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Digging deep to improve soil health

A comprehensive assessment of soil health including physical, chemical and biological properties, with interpretation of results by a soil specialist and follow-up recommendations on how to improve soil health, is the aim of a new service launched by Hutchinsons.

 


Marianne   Curtis

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Marianne   Curtis
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L to R: Farmer, Adrian Abblitt and Dick Neale and Simon Wilcox of Hutchinsons
L to R: Farmer, Adrian Abblitt and Dick Neale and Simon Wilcox of Hutchinsons

‘Healthy Soils’ is aimed at growers looking to tackle underperforming areas of the farm, explains Andy Hoyles, commercial development manager, nutrition, at Hutchinsons. “It is a practical-based service looking at individual parts of the farm which may be underperforming on yield or have soil type variation. We are trying to get to the nitty gritty of why a soil performs as it does.”

 

As well as testing for traditional parameters such as P, K, Mg and pH, the latter being measured at three different depths, the £250 customer soil audit includes testing for other key nutrients, a soil texture assessment (clay, sand and silt percentage), visual evaluation of soil structure, assessment of water infiltration, a cropping and cultivations review and a look at key organisms and earthworms.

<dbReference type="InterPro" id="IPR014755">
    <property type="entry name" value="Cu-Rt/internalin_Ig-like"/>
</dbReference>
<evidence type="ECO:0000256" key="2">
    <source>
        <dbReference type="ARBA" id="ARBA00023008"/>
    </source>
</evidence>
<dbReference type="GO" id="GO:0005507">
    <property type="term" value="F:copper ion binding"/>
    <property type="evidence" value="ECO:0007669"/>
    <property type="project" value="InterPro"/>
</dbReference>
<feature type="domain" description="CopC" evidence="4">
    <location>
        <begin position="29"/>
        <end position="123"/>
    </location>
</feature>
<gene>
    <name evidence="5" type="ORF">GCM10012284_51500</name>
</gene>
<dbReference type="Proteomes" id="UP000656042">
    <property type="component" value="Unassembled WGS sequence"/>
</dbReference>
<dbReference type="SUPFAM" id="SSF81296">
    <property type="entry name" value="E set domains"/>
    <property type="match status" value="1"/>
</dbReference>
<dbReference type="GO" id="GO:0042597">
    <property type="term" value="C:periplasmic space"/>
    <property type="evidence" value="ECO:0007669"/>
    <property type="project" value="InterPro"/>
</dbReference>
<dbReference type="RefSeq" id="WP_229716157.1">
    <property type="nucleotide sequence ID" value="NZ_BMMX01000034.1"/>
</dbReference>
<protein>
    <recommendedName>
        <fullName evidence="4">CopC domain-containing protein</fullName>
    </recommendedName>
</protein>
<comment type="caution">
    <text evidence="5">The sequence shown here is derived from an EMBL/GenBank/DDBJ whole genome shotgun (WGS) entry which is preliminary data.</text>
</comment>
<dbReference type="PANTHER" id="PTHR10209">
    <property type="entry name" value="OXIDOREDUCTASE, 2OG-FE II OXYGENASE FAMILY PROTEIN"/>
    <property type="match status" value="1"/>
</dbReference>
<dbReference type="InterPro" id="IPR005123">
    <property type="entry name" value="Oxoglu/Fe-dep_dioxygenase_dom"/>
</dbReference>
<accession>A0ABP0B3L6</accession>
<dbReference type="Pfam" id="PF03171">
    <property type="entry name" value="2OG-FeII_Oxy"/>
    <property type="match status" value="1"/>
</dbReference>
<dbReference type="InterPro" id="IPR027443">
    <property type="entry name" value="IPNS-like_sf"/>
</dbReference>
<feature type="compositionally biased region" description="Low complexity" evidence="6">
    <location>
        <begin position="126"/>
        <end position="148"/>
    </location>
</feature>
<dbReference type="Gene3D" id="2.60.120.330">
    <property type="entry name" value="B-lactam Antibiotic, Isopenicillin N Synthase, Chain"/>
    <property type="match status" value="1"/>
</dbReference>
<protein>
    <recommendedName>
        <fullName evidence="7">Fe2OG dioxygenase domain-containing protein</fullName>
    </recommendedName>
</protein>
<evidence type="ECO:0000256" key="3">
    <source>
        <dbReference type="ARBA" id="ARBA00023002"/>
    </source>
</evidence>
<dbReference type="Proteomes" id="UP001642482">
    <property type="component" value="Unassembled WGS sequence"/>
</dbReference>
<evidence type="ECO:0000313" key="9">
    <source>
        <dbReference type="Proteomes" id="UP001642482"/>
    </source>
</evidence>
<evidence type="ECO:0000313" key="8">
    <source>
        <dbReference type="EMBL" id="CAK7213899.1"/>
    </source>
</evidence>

Available nutrients

 

Distinguishing between total and available nutrients, nutritional information is presented in Kg/ha, a more relevant measurement to farmers than mg/l, says Dick Neale, Hutchinsons technical manager. “We can discuss with farmers how nutrients in their soil interact.”

 

Soil assessment is best done from March into April, says Mr Neale. “Timing is key. You need the soil at adequate moisture and when earthworms are more active. Harvest is the wrong time as soil is too dry.”

 

Soil structure

 

Soil structure is scored using a VESS test, a well-recognised benchmark of soil structure, says Mr Neale. “We look at worm holes, colour, compaction, smell – an indicator of biological activity, size and appearance of aggregates and root penetration.”

 

Compaction remains a barrier to optimal soil health, says Mr Neale, with heavy machinery such as sugar beet harvesters causing compaction lower down in the soil profile even though flotation tyres may be protecting the surface. “It can only be dealt with using cover crops, anesic worms, which go deep, or a good rotation.”

 

 

 


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Farmer case study

Adrian Abblitt, who farms and does contracting on 972ha (2,400 acres) at and around Grange Farm near Huntingdon, Cambridgeshire, grows winter wheat, oilseed rape and spring barley on clay soils.

 

He has used shallow tillage to a depth of 50mm for the last six years, no longer rotational ploughing, to help with black-grass control. All crop residues are returned to the soil. This year he will chop residues finer to 50mm for better spreading and faster processing by worms.

 

Mr Neal scored a soil sample from Grange Farm at 2 on a scale of 1-5, 1 being the highest, using the VESS test. This is a high score for an arable soil.

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